So, no, there is not a communist conspiracy to use COVID-19 and global warming as an excuse to establish the dreaded "New World Order." The capitalists behind "The Great Reset" are not interested in destroying capitalism, and most of them are probably well meaning.
But we should all be scared that this band-aid will be used to cover up the festering wound of our diseased system.
At his point, anything could be true...
In the early hours of Friday morning, the White House announced that President Donald Trump and first lady Melania Trump had both tested positive for COVID-19.
The news came shortly after it was confirmed that top aide Hope Hicks had tested positive after weeks of travellng with the president to campaign events. As a result, Trump's reelection campaign has canceled a number of upcoming campaign events in battleground states.
The idea of a sitting president contracting a life-threatening virus around a month before the 2020 election seems like the definition of a so-called "October surprise." But honestly, Donald Trump's reckless behavior in recent weeks—holding public rallies around the country, including a crowded indoor event in Henderson Nevada—makes his diagnosis substantially less surprising.
President Donald Trump said to have minor Covid-19 symptoms: New York Times report www.youtube.com
Of course, during Tuesday night's debate, Joe Biden expressed concern about that exact issue, noting that the president has "been totally irresponsible in the way in which he has handled the social distancing ... basically encouraging people not to [wear face masks]" at these events.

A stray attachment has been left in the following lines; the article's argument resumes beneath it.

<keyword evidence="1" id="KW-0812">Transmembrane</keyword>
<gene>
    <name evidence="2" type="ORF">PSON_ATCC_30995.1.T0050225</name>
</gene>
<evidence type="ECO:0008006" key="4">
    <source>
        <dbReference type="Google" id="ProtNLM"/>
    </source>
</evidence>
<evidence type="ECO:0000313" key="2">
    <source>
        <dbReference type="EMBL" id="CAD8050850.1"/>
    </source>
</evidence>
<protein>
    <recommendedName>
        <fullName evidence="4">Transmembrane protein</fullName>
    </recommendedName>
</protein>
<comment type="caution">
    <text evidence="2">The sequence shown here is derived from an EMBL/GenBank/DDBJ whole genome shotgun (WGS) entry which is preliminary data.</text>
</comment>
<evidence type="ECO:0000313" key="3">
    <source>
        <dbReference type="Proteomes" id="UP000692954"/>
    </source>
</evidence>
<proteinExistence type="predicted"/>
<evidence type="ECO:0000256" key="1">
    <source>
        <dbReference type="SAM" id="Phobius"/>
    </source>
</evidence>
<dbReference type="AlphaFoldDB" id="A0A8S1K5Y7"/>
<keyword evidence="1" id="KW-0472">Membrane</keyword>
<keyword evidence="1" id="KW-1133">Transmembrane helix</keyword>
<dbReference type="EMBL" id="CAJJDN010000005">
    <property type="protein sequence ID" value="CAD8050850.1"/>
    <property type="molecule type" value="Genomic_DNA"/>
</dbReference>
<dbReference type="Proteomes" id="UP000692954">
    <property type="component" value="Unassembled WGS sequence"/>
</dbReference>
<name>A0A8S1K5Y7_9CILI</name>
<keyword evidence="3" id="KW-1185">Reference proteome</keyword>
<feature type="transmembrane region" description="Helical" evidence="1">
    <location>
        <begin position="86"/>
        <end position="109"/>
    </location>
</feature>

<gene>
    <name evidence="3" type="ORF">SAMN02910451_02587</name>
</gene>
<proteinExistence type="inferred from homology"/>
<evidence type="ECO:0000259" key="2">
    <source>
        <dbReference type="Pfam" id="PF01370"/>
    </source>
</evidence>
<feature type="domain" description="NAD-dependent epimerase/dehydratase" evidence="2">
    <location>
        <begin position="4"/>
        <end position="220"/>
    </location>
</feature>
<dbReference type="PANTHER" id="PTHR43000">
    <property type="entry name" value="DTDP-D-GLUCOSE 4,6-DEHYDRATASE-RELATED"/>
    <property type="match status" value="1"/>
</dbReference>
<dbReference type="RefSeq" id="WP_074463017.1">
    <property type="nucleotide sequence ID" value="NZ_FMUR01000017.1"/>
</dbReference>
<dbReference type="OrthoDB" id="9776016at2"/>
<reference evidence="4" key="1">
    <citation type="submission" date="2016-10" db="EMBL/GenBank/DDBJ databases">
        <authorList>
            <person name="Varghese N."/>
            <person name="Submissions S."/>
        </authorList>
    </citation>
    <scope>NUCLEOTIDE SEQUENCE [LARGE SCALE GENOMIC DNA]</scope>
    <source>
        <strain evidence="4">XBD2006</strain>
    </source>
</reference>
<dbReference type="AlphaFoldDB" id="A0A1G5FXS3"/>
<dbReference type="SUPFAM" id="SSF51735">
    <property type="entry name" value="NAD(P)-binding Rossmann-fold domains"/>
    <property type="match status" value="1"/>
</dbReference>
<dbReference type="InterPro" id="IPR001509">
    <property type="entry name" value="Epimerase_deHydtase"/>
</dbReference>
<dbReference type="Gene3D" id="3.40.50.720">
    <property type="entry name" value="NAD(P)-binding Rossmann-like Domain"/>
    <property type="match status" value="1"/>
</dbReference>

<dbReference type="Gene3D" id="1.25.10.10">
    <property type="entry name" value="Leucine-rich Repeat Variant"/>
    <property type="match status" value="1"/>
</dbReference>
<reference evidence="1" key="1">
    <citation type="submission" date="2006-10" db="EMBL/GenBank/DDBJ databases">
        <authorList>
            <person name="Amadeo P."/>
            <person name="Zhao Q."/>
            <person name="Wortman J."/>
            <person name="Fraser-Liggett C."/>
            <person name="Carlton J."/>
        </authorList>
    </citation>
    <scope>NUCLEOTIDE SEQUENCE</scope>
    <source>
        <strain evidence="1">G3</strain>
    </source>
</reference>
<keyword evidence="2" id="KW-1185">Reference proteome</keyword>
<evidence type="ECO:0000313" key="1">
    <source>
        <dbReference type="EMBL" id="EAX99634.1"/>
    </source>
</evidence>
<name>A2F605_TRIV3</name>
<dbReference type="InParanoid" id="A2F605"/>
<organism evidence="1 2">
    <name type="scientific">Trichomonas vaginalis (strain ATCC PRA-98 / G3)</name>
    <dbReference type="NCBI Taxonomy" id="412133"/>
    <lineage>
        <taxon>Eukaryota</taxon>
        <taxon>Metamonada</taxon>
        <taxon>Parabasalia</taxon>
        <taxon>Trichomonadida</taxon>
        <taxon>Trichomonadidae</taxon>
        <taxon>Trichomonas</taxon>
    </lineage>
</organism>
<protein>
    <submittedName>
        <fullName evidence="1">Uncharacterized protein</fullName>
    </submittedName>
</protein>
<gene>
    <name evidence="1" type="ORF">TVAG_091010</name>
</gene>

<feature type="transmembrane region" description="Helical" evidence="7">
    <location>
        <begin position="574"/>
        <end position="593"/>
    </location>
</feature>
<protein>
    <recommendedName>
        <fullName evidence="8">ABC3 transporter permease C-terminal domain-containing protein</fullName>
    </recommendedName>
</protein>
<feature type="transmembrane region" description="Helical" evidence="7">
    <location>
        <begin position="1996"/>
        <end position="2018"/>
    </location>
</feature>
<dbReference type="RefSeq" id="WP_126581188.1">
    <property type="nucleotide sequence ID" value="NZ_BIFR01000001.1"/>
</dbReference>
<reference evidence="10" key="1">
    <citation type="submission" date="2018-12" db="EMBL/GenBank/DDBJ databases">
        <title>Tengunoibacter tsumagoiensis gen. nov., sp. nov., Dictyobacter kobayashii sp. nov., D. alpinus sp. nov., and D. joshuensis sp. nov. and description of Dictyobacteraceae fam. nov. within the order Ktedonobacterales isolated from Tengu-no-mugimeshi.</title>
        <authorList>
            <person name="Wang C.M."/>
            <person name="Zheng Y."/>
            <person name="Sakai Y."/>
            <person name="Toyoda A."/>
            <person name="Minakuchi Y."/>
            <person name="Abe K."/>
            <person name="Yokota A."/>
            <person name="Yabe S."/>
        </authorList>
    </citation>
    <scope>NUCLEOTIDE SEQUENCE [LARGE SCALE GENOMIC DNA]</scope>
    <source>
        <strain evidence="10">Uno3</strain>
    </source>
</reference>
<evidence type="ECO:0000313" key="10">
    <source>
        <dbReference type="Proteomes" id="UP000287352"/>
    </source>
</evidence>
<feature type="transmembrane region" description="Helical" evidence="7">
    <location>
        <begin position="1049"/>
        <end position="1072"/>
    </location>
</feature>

Trump, of course, responded by mocking Joe Biden for wearing "the biggest mask I've ever seen" and insisted that—in terms of his rallies and the risk of spreading COVID—"so far we have had no problem whatsoever." Less than 24 hours later, Donald Trump was at yet another rally in Duluth, Minnesota, where unmasked people were standing shoulder to shoulder.
Leaving aside the fact that Trump's "great friend" Herman Cain tested positive for COVID-19 just nine days after attending Donald Trump's Tulsa rally without wearing a face mask—dying soon after—and the fact that the state of Oklahoma saw a massive spike of COVID cases in the weeks following the event, it should finally be impossible for Trump to claim they've had "no problem."
That said, with an incubation period of up to 14 days, it would be unlikely—if Hope Hicks and the president had contracted COVID-19 in Duluth on Wednesday—for a test to come back positive so quickly. But that was the fourth rally the campaign has held in the past two weeks. Either of them might have been exposed in Pennsylvania, Virginia, or Florida.
But all of this ignores one confounding possibility—that this whole story might be just another Trump lie.
The Case Against COVID
For the last few days, the story of "the worst debate ever"—mainly the result of Donald Trump constantly interrupting and talking over both his opponent and the debate moderator—has been all cable news wants to talk about. Even Brian Kilmeade—among Tump's biggest fans at Fox News—has expressed some criticism of the president's performance.
'Dumpster fire': See Jake Tapper and Dana Bash's blunt reaction to debate www.youtube.com
With the election so near, Donald Trump and his team have made it clear that no tactic is too deceptive or underhanded for them to employ if they think it will help him win. So if Trump wanted to disrupt the continued analysis of that awful debate, what are the potential advantages of faking a COVID diagnosis?
For a start, now that he is reportedly ill and faces potentially dire health consequences, any criticism of how he has mishandled the pandemic (including this article) will be easy for his defenders to characterize as cruel politicization of the president's health.